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Evaluating “Cash-for-Clunkers”: Program Effect on Auto Sales, Jobs, and the Environment

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  • Li, Shanjun

    ()
    (Resources for the Future)

  • Linn, Joshua

    ()
    (Resources for the Future)

  • Spiller, Elisheba

Abstract

We investigate the effects of “Cash for Clunkers”, a $3 billion economic stimulus program, on new vehicle sales, employment, gasoline consumption, and the environment. Using Canada as the control group in a difference-in-differences framework, we find that the program increased new vehicle sales by about 0.39 million during July and August of 2009, while the net increase reduced to 0.25 million from June to December. The difference suggests that, as intended, the program significantly shifted sales to July and August from other months. Nevertheless, the program would result in only 8.58 to 28.28 million tons of CO2 emission reductions, implying a cost per ton ranging from $91 to $301 even after accounting for the benefit of the program in reducing criteria pollutants. In addition, the program is estimated to have created 3,676 job-years in the auto assembly and parts industries from June to December of 2009. That effect decreased to 2,050 by May 2010.

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Bibliographic Info

Paper provided by Resources For the Future in its series Discussion Papers with number dp-10-39.

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Date of creation: 04 Aug 2010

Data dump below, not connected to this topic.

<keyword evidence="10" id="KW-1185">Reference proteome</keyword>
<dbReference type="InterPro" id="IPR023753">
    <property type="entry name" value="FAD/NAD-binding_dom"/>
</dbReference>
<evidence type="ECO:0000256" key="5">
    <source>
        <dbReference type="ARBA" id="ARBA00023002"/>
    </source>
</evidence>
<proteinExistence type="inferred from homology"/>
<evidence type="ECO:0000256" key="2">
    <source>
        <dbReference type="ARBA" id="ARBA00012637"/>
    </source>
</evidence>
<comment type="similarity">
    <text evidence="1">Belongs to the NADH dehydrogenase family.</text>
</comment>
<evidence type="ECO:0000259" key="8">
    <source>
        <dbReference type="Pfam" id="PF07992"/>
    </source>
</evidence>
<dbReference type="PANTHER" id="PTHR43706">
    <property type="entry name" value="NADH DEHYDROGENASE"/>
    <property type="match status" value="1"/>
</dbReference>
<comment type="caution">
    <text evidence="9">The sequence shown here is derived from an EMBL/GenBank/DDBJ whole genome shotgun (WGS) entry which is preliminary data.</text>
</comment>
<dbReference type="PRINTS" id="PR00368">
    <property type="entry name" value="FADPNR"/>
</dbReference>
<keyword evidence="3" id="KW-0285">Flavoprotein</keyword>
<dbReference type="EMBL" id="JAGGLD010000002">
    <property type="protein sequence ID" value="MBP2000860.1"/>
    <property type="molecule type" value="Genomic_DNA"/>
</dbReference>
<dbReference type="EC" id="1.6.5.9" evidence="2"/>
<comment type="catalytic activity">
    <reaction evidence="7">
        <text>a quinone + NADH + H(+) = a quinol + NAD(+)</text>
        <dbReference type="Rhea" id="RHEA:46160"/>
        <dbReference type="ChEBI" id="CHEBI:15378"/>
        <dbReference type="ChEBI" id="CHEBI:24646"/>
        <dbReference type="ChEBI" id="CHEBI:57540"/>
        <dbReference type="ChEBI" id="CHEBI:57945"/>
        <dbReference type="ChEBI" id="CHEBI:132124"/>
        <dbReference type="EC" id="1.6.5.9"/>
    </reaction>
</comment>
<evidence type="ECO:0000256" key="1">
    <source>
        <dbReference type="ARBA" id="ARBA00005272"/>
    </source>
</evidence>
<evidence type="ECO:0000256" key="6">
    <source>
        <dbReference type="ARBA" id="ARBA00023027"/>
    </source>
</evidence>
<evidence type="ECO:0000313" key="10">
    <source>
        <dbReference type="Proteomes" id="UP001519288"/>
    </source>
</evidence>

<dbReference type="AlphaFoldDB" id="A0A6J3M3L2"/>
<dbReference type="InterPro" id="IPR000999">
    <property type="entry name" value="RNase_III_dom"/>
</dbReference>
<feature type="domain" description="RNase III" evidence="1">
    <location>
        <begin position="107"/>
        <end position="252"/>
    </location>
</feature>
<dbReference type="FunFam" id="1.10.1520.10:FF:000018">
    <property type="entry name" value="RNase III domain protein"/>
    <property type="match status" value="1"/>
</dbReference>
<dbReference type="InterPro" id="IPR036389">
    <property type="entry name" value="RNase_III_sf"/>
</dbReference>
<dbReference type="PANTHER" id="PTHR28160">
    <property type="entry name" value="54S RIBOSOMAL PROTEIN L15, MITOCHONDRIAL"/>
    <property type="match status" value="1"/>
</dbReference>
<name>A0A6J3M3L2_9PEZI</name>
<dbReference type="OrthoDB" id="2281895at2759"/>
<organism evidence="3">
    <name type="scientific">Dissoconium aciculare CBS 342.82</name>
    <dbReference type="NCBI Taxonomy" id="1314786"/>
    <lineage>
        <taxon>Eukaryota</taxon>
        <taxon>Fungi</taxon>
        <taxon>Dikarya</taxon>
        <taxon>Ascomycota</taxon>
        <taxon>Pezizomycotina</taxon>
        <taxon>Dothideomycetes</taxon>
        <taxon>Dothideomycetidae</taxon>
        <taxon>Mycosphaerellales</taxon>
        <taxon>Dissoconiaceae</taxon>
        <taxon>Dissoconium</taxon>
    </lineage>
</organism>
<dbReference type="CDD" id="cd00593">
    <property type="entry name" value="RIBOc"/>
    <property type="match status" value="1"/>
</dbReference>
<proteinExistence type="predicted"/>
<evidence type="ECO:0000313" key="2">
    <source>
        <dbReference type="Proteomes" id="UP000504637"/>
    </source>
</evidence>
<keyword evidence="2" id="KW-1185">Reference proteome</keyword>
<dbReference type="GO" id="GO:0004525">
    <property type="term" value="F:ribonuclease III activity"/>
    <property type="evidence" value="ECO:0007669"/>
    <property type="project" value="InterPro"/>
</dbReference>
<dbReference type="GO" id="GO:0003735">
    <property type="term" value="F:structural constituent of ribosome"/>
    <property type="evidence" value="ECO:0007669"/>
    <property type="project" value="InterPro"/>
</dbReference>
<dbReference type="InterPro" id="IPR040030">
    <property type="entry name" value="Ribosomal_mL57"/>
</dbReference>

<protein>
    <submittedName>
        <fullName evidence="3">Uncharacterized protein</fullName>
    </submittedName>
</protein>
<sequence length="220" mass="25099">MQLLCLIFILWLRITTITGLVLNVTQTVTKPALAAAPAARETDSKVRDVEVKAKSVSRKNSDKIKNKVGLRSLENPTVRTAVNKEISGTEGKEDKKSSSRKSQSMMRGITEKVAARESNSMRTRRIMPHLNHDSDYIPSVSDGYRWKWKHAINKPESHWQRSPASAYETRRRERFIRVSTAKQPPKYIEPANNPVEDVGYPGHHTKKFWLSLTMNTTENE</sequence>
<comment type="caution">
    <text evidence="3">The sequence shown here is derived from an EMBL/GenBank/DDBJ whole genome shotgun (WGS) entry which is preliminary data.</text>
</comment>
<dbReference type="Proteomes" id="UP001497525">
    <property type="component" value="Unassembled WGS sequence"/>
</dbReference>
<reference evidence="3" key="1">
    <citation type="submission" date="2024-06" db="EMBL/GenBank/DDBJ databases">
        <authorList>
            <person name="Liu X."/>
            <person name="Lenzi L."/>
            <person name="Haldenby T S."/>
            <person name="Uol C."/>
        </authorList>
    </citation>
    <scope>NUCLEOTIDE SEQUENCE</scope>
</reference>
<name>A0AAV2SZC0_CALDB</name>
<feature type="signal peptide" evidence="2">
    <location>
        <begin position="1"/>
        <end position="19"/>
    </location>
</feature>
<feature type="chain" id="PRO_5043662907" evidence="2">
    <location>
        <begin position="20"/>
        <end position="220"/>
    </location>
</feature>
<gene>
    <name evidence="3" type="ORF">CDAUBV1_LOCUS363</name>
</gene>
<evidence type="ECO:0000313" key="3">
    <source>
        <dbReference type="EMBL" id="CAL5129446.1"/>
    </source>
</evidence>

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Handle: RePEc:rff:dpaper:dp-10-39

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Related research

Keywords: CARS program; automobiles; employment; gasoline consumption; carbon dioxide emissions;

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  1. Jason Bram & Sydney Ludvigson, 1998. "Does consumer confidence forecast household expenditure? a sentiment index horse race," Economic Policy Review, Federal Reserve Bank of New York, issue Jun, pages 59-78.
  2. Carroll, Christopher D & Fuhrer, Jeffrey C & Wilcox, David W, 1994. "Does Consumer Sentiment Forecast Household Spending? If So, Why?," American Economic Review, American Economic Association, vol. 84(5), pages 1397-1408, December.
  3. Sebastian Galiani & Paul Gertler & Ernesto Schargrodsky, 2005. "Water for Life: The Impact of the Privatization of Water Services on Child Mortality," Journal of Political Economy, University of Chicago Press, vol. 113(1), pages 83-120, February.
  4. Gilbert Metcalf, 2008. "Using Tax Expenditures to Achieve Energy Policy Goals," Discussion Papers Series, Department of Economics, Tufts University 0715, Department of Economics, Tufts University.
  5. Kenneth A. Small & Kurt Van Dender, 2007. "Fuel Efficiency and Motor Vehicle Travel: The Declining Rebound Effect," The Energy Journal, International Association for Energy Economics, vol. 0(Number 1), pages 25-52.
  6. Abrams Burton A & Parsons George R, 2009. "Is CARS a Clunker?," The Economists' Voice, De Gruyter, vol. 6(8), pages 1-4, August.
  7. Nada Eissa & Jeffrey B. Liebman, 1995. "Labor Supply Response to the Earned Income Tax Credit," NBER Working Papers 5158, National Bureau of Economic Research, Inc.
  8. Knittel, Christopher R, 2009. "The Implied Cost of Carbon Dioxide under the Cash for Clunkers," Institute of Transportation Studies, Working Paper Series qt95b1c3t0, Institute of Transportation Studies, UC Davis.
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Cited by:
  1. James M. Sallee, 2011. "The Taxation of Fuel Economy," Tax Policy and the Economy, University of Chicago Press, vol. 25(1), pages 1 - 38.
  2. Adam Copeland & James Kahn, 2013. "The Production Impact Of “Cash-For-Clunkers”: Implications For Stabilization Policy," Economic Inquiry, Western Economic Association International, vol. 51(1), pages 288-303, 01.

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